Etymology: Middle English, from al all + one one
Date: 13th century
1. separated from others ; isolated
2. exclusive of anyone or anything else ; only <she alone knows why> 3. a. considered without reference to any other <the children alone would eat that much> b. incomparable, unique <alone among their contemporaries in this respect> • aloneness noun Synonyms: alone, solitary, lonely, lonesome, lone, forlorn, desolate mean isolated from others. alone stresses the objective fact of being by oneself with slighter notion of emotional involvement than most of the remaining terms <everyone needs to be alone sometimes>. solitary may indicate isolation as a chosen course <glorying in the calm of her solitary life> but more often it suggests sadness and a sense of loss <left solitary by the death of his wife>. lonely adds to solitary a suggestion of longing for companionship <felt lonely and forsaken>. lonesome heightens the suggestion of sadness and poignancy <an only child often leads a lonesome life>. lone may replace lonely or lonesome but typically is as objective as alone <a lone robin pecking at the lawn>. forlorn stresses dejection, woe, and listlessness at separation from one held dear <a forlorn lost child>. desolate implies inconsolable grief at loss or bereavement <desolate after her brother's death>. II. adverb Date: 13th century 1. solely, exclusively <the blame is his alone> 2. without aid or support <said he could do it alone>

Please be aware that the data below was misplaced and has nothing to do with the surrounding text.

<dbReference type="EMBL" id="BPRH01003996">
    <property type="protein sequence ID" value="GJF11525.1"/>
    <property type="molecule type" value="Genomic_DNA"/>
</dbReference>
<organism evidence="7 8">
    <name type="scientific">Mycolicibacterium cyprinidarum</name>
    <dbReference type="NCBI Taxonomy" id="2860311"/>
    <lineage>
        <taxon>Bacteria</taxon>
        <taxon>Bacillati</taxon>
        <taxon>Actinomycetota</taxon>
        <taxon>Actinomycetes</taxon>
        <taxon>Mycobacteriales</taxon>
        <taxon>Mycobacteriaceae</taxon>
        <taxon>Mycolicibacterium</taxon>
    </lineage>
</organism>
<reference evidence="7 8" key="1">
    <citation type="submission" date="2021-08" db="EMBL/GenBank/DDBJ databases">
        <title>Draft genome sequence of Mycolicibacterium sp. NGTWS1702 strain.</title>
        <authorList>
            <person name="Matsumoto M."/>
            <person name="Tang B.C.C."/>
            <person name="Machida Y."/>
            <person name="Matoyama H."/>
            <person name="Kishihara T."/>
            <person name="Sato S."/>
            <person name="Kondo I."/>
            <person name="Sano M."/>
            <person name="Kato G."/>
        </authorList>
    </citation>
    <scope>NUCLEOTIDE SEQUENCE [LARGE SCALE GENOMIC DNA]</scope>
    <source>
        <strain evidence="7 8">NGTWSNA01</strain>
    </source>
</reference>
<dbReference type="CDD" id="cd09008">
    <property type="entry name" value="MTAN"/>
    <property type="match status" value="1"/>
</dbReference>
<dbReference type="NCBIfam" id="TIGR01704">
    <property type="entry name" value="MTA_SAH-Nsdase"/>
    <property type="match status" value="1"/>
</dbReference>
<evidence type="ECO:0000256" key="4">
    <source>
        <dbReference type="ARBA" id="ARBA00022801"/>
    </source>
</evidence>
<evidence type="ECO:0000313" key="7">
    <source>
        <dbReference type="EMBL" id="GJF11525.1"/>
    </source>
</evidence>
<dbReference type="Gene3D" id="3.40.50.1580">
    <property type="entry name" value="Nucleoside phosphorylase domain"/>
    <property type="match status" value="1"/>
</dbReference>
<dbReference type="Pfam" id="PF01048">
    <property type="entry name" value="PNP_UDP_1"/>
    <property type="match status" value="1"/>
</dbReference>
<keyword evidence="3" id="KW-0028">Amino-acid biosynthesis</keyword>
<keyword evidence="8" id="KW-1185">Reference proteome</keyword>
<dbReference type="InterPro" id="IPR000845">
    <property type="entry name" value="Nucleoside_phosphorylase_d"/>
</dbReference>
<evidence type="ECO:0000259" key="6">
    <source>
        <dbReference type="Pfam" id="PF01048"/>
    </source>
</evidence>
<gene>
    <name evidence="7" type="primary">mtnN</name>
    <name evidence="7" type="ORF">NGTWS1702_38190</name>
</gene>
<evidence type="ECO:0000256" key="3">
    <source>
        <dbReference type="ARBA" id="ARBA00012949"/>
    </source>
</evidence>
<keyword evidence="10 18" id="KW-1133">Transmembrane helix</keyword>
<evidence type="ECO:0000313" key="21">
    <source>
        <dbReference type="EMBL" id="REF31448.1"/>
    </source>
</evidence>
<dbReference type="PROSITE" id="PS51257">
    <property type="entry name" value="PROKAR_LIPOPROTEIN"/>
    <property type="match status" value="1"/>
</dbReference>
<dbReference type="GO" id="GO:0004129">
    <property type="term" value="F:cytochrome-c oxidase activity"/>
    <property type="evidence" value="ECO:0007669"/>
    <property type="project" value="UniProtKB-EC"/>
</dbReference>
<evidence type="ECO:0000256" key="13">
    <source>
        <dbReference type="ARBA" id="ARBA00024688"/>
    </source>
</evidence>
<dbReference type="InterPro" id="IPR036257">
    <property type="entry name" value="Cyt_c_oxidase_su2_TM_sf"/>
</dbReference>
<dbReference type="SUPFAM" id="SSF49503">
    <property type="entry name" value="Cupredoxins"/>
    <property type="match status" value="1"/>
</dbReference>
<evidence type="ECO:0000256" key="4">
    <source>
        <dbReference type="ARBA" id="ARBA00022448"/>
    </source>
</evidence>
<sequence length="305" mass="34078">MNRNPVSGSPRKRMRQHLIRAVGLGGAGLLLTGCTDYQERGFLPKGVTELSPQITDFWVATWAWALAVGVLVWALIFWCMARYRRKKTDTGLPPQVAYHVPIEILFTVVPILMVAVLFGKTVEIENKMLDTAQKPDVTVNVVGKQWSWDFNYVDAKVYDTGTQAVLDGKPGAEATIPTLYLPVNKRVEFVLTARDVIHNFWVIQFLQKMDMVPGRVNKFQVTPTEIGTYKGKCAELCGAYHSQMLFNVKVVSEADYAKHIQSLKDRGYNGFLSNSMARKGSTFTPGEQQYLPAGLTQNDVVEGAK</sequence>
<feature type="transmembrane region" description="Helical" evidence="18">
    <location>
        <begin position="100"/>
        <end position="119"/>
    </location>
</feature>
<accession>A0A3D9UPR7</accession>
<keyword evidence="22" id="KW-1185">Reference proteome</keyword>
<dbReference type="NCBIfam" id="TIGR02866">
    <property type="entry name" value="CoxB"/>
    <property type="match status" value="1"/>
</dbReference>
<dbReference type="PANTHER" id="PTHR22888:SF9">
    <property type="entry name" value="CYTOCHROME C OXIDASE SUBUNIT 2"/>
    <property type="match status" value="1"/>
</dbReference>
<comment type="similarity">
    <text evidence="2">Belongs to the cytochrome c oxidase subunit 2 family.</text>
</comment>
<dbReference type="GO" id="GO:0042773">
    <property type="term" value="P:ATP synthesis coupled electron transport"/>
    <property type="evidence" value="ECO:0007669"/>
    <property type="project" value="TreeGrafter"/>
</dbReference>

New Collegiate Dictionary. 2001.